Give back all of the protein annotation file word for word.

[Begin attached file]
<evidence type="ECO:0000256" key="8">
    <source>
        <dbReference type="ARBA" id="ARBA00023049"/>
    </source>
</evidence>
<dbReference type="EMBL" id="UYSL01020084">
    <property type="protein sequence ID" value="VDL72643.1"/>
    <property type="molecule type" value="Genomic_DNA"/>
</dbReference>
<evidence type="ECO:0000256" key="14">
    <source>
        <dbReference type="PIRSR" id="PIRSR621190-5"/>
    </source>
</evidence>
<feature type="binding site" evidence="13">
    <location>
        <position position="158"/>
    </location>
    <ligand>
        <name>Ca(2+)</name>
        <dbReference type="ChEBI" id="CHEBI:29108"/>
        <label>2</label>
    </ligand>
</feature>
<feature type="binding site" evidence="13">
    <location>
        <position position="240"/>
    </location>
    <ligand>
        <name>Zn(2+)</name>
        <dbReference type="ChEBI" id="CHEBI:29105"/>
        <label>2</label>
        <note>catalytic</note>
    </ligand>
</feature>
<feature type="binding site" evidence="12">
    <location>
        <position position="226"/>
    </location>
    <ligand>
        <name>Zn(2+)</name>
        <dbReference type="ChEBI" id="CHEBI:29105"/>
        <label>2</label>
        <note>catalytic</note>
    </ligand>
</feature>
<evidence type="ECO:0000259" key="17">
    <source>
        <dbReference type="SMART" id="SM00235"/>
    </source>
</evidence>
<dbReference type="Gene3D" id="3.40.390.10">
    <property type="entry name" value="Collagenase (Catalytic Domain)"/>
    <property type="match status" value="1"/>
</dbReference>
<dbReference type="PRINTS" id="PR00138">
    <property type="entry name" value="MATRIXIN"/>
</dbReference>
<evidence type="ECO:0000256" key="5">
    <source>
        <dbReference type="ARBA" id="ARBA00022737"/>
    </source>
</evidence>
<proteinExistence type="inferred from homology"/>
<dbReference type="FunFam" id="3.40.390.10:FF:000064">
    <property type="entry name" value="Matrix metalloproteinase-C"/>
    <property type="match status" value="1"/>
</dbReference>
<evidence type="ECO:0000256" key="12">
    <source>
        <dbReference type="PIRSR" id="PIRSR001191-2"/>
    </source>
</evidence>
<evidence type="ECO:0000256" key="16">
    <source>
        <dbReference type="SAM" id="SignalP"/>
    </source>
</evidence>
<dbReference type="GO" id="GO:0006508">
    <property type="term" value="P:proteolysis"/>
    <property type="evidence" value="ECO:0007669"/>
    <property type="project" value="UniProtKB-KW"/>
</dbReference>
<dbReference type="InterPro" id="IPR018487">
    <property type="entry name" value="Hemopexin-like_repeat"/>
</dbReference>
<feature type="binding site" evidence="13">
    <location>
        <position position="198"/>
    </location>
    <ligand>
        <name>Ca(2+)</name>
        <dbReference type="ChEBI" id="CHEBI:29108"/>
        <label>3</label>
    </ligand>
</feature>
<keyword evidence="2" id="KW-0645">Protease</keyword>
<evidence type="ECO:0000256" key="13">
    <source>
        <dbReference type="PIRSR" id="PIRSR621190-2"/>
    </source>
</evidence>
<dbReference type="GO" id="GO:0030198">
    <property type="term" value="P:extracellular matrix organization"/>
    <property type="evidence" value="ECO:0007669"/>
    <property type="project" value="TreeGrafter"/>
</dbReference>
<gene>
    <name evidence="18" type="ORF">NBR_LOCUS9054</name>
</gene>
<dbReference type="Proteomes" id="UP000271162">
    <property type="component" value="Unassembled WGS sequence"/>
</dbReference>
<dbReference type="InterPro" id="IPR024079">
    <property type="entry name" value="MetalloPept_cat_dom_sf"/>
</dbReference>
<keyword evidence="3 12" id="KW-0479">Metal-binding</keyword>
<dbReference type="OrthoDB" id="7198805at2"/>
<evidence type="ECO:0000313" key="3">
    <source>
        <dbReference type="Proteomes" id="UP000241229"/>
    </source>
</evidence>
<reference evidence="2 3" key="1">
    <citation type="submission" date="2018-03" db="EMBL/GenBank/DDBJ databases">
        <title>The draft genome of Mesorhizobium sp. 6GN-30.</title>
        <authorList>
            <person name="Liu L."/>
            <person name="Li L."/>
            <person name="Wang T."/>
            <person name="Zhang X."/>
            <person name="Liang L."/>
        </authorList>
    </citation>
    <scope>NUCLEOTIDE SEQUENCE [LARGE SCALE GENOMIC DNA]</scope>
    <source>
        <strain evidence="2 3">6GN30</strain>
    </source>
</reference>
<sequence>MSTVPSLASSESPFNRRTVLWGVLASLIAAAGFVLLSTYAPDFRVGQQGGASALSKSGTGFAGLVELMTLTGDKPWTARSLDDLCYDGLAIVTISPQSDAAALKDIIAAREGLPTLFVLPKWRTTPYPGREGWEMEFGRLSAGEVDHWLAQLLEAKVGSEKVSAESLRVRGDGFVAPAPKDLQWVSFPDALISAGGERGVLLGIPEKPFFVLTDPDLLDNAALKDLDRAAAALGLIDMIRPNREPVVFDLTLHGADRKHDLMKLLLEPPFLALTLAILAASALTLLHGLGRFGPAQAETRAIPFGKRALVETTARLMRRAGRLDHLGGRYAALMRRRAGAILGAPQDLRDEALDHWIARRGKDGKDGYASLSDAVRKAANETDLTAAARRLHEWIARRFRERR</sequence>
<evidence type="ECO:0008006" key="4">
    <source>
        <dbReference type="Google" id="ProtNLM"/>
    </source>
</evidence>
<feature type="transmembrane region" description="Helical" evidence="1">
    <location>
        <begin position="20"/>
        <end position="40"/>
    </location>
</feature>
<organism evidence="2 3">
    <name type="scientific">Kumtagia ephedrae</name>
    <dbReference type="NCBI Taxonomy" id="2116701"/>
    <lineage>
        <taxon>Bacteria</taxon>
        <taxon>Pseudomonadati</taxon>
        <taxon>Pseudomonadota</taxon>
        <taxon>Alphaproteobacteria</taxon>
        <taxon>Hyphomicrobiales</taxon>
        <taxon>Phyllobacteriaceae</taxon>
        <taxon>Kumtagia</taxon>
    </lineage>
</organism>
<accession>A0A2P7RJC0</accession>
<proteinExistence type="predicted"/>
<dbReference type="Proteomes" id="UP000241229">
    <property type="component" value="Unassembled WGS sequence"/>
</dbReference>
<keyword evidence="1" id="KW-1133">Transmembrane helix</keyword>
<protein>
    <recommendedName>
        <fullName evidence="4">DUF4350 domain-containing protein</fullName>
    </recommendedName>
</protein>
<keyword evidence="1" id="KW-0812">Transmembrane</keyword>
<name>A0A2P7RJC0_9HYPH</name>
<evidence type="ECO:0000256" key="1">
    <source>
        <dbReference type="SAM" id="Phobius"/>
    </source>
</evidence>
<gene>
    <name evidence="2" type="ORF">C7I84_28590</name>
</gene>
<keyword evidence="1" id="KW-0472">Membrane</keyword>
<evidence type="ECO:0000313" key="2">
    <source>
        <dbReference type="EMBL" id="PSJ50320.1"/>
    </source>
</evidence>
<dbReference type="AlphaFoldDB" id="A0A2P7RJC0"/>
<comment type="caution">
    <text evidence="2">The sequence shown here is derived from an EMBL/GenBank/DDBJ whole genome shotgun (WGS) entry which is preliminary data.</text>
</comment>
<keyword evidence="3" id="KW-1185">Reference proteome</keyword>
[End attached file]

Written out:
<evidence type="ECO:0000256" key="8">
    <source>
        <dbReference type="ARBA" id="ARBA00023049"/>
    </source>
</evidence>
<dbReference type="EMBL" id="UYSL01020084">
    <property type="protein sequence ID" value="VDL72643.1"/>
    <property type="molecule type" value="Genomic_DNA"/>
</dbReference>
<evidence type="ECO:0000256" key="14">
    <source>
        <dbReference type="PIRSR" id="PIRSR621190-5"/>
    </source>
</evidence>
<feature type="binding site" evidence="13">
    <location>
        <position position="158"/>
    </location>
    <ligand>
        <name>Ca(2+)</name>
        <dbReference type="ChEBI" id="CHEBI:29108"/>
        <label>2</label>
    </ligand>
</feature>
<feature type="binding site" evidence="13">
    <location>
        <position position="240"/>
    </location>
    <ligand>
        <name>Zn(2+)</name>
        <dbReference type="ChEBI" id="CHEBI:29105"/>
        <label>2</label>
        <note>catalytic</note>
    </ligand>
</feature>
<feature type="binding site" evidence="12">
    <location>
        <position position="226"/>
    </location>
    <ligand>
        <name>Zn(2+)</name>
        <dbReference type="ChEBI" id="CHEBI:29105"/>
        <label>2</label>
        <note>catalytic</note>
    </ligand>
</feature>
<evidence type="ECO:0000259" key="17">
    <source>
        <dbReference type="SMART" id="SM00235"/>
    </source>
</evidence>
<dbReference type="Gene3D" id="3.40.390.10">
    <property type="entry name" value="Collagenase (Catalytic Domain)"/>
    <property type="match status" value="1"/>
</dbReference>
<dbReference type="PRINTS" id="PR00138">
    <property type="entry name" value="MATRIXIN"/>
</dbReference>
<evidence type="ECO:0000256" key="5">
    <source>
        <dbReference type="ARBA" id="ARBA00022737"/>
    </source>
</evidence>
<proteinExistence type="inferred from homology"/>
<dbReference type="FunFam" id="3.40.390.10:FF:000064">
    <property type="entry name" value="Matrix metalloproteinase-C"/>
    <property type="match status" value="1"/>
</dbReference>
<evidence type="ECO:0000256" key="12">
    <source>
        <dbReference type="PIRSR" id="PIRSR001191-2"/>
    </source>
</evidence>
<evidence type="ECO:0000256" key="16">
    <source>
        <dbReference type="SAM" id="SignalP"/>
    </source>
</evidence>
<dbReference type="GO" id="GO:0006508">
    <property type="term" value="P:proteolysis"/>
    <property type="evidence" value="ECO:0007669"/>
    <property type="project" value="UniProtKB-KW"/>
</dbReference>
<dbReference type="InterPro" id="IPR018487">
    <property type="entry name" value="Hemopexin-like_repeat"/>
</dbReference>
<feature type="binding site" evidence="13">
    <location>
        <position position="198"/>
    </location>
    <ligand>
        <name>Ca(2+)</name>
        <dbReference type="ChEBI" id="CHEBI:29108"/>
        <label>3</label>
    </ligand>
</feature>
<keyword evidence="2" id="KW-0645">Protease</keyword>
<evidence type="ECO:0000256" key="13">
    <source>
        <dbReference type="PIRSR" id="PIRSR621190-2"/>
    </source>
</evidence>
<dbReference type="GO" id="GO:0030198">
    <property type="term" value="P:extracellular matrix organization"/>
    <property type="evidence" value="ECO:0007669"/>
    <property type="project" value="TreeGrafter"/>
</dbReference>
<gene>
    <name evidence="18" type="ORF">NBR_LOCUS9054</name>
</gene>
<dbReference type="Proteomes" id="UP000271162">
    <property type="component" value="Unassembled WGS sequence"/>
</dbReference>
<dbReference type="InterPro" id="IPR024079">
    <property type="entry name" value="MetalloPept_cat_dom_sf"/>
</dbReference>
<keyword evidence="3 12" id="KW-0479">Metal-binding</keyword>
<dbReference type="OrthoDB" id="7198805at2"/>
<evidence type="ECO:0000313" key="3">
    <source>
        <dbReference type="Proteomes" id="UP000241229"/>
    </source>
</evidence>
<reference evidence="2 3" key="1">
    <citation type="submission" date="2018-03" db="EMBL/GenBank/DDBJ databases">
        <title>The draft genome of Mesorhizobium sp. 6GN-30.</title>
        <authorList>
            <person name="Liu L."/>
            <person name="Li L."/>
            <person name="Wang T."/>
            <person name="Zhang X."/>
            <person name="Liang L."/>
        </authorList>
    </citation>
    <scope>NUCLEOTIDE SEQUENCE [LARGE SCALE GENOMIC DNA]</scope>
    <source>
        <strain evidence="2 3">6GN30</strain>
    </source>
</reference>
<sequence>MSTVPSLASSESPFNRRTVLWGVLASLIAAAGFVLLSTYAPDFRVGQQGGASALSKSGTGFAGLVELMTLTGDKPWTARSLDDLCYDGLAIVTISPQSDAAALKDIIAAREGLPTLFVLPKWRTTPYPGREGWEMEFGRLSAGEVDHWLAQLLEAKVGSEKVSAESLRVRGDGFVAPAPKDLQWVSFPDALISAGGERGVLLGIPEKPFFVLTDPDLLDNAALKDLDRAAAALGLIDMIRPNREPVVFDLTLHGADRKHDLMKLLLEPPFLALTLAILAASALTLLHGLGRFGPAQAETRAIPFGKRALVETTARLMRRAGRLDHLGGRYAALMRRRAGAILGAPQDLRDEALDHWIARRGKDGKDGYASLSDAVRKAANETDLTAAARRLHEWIARRFRERR</sequence>
<evidence type="ECO:0008006" key="4">
    <source>
        <dbReference type="Google" id="ProtNLM"/>
    </source>
</evidence>
<feature type="transmembrane region" description="Helical" evidence="1">
    <location>
        <begin position="20"/>
        <end position="40"/>
    </location>
</feature>
<organism evidence="2 3">
    <name type="scientific">Kumtagia ephedrae</name>
    <dbReference type="NCBI Taxonomy" id="2116701"/>
    <lineage>
        <taxon>Bacteria</taxon>
        <taxon>Pseudomonadati</taxon>
        <taxon>Pseudomonadota</taxon>
        <taxon>Alphaproteobacteria</taxon>
        <taxon>Hyphomicrobiales</taxon>
        <taxon>Phyllobacteriaceae</taxon>
        <taxon>Kumtagia</taxon>
    </lineage>
</organism>
<accession>A0A2P7RJC0</accession>
<proteinExistence type="predicted"/>
<dbReference type="Proteomes" id="UP000241229">
    <property type="component" value="Unassembled WGS sequence"/>
</dbReference>
<keyword evidence="1" id="KW-1133">Transmembrane helix</keyword>
<protein>
    <recommendedName>
        <fullName evidence="4">DUF4350 domain-containing protein</fullName>
    </recommendedName>
</protein>
<keyword evidence="1" id="KW-0812">Transmembrane</keyword>
<name>A0A2P7RJC0_9HYPH</name>
<evidence type="ECO:0000256" key="1">
    <source>
        <dbReference type="SAM" id="Phobius"/>
    </source>
</evidence>
<gene>
    <name evidence="2" type="ORF">C7I84_28590</name>
</gene>
<keyword evidence="1" id="KW-0472">Membrane</keyword>
<evidence type="ECO:0000313" key="2">
    <source>
        <dbReference type="EMBL" id="PSJ50320.1"/>
    </source>
</evidence>
<dbReference type="AlphaFoldDB" id="A0A2P7RJC0"/>
<comment type="caution">
    <text evidence="2">The sequence shown here is derived from an EMBL/GenBank/DDBJ whole genome shotgun (WGS) entry which is preliminary data.</text>
</comment>
<keyword evidence="3" id="KW-1185">Reference proteome</keyword>